By Linda Donaldson
Eight Writers Guild members came together this past Sunday for our July meeting. For the benefit of our new member, Holly Odell, we went around the table and introduced ourselves and told about our current writing projects.
It was announced that Sandy Cody, a presenter at PSB Writing Center workshops, and Guild member, sent two links from Authors Publish magazine: First Eleven Literary Journals that Read Submissions Blind (without regard to the author’s identity or previous publishing history). Second, a free PDF The 2017 Guide to Manuscript Publishers.
Anne Kaler congratulated Bob McCrillis on the paperback proof copy he brought of his new collection of short stories published through CreateSpace. Entitled Puckerbrush: Stories of the Journey to Manhood. Bob had just finished rereading and marking the editing changes he plans to make before correcting them and releasing the book for publication.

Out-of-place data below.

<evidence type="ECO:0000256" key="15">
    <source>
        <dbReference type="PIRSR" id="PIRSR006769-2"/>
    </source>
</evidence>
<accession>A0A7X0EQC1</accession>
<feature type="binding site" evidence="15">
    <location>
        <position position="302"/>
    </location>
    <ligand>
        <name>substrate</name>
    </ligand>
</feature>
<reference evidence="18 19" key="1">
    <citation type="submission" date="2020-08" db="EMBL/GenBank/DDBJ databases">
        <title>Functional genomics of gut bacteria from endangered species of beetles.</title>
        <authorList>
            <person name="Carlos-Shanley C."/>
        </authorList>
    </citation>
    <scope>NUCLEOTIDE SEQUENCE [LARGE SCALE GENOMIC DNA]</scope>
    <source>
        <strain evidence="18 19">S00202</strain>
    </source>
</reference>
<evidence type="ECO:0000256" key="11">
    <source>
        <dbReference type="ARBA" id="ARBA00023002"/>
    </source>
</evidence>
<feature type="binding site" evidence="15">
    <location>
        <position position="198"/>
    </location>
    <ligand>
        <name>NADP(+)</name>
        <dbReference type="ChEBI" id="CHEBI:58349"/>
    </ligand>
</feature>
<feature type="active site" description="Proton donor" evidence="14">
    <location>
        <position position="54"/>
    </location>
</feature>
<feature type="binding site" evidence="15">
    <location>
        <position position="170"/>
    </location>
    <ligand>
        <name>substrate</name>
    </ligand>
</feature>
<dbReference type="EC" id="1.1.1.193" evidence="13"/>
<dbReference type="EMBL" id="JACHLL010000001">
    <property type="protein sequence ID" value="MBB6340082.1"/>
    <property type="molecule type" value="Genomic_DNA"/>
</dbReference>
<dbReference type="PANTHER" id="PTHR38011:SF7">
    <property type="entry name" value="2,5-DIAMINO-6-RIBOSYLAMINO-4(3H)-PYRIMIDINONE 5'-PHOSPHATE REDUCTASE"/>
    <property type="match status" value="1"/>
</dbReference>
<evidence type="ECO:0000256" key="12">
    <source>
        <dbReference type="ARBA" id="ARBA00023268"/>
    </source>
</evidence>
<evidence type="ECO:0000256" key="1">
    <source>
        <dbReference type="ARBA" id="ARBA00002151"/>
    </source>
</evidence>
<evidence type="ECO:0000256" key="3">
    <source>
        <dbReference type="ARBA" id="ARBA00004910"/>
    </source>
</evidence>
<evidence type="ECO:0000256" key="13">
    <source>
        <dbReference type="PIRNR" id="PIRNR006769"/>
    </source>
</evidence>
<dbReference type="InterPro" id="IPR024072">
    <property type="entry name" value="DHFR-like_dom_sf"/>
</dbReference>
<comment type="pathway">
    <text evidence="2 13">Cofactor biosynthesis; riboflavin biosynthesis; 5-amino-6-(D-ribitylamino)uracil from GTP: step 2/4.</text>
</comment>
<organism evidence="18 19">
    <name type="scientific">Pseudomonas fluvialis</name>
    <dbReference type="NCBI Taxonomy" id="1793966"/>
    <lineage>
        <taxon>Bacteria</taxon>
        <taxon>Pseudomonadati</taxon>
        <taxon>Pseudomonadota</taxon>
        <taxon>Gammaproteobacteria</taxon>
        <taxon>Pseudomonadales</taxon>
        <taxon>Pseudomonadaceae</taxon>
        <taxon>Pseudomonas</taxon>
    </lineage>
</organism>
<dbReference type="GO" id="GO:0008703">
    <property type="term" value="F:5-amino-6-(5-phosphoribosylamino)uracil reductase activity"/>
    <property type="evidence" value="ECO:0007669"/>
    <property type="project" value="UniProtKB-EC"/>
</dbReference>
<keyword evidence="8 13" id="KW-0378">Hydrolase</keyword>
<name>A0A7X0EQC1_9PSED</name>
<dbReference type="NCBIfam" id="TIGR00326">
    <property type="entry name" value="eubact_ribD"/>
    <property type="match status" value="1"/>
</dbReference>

Linda Donaldson briefly explained the process of publishing a paperback through CreateSpace, the preparation of files and the lack of fees for books formatted by the author/publisher.
Bob McCrillis began by reading a chapter from his novel Intersections where one of the three main protagonists, a young 1960’s black female law clerk, is approached by a senior partner of the law firm that employs her, offering to sponsor her completion of her undergrad degree and her tuition for law school. Bob smoothly depicted Jean’s inner reaction to the contrast in her surroundings and treatment at the firm vs. her previous life experiences in her modest West Philly origins. Listeners wanted more background on her future mentor’s character and his own acceptance of a “leg up” by his mentor.
Next, Kell Ramos brought another chapter of his memoir, this time taking us to Hackensack, NJ, when his family moves there from the Bronx. Once again, he began with a rhythmic, snappy 11-line poem that bridges the chapters’ change of setting. Treating his 10-year-old experiences with an almost stream-of-consciousness narrative, Kell kept the reader glued to his exploits with his best friend Neville. Readers noted places where punctuation could be changed, but after listening to the story all agreed that Kell’s voice is genuine as well as unique and should be preserved. Shorter paragraphs were suggested.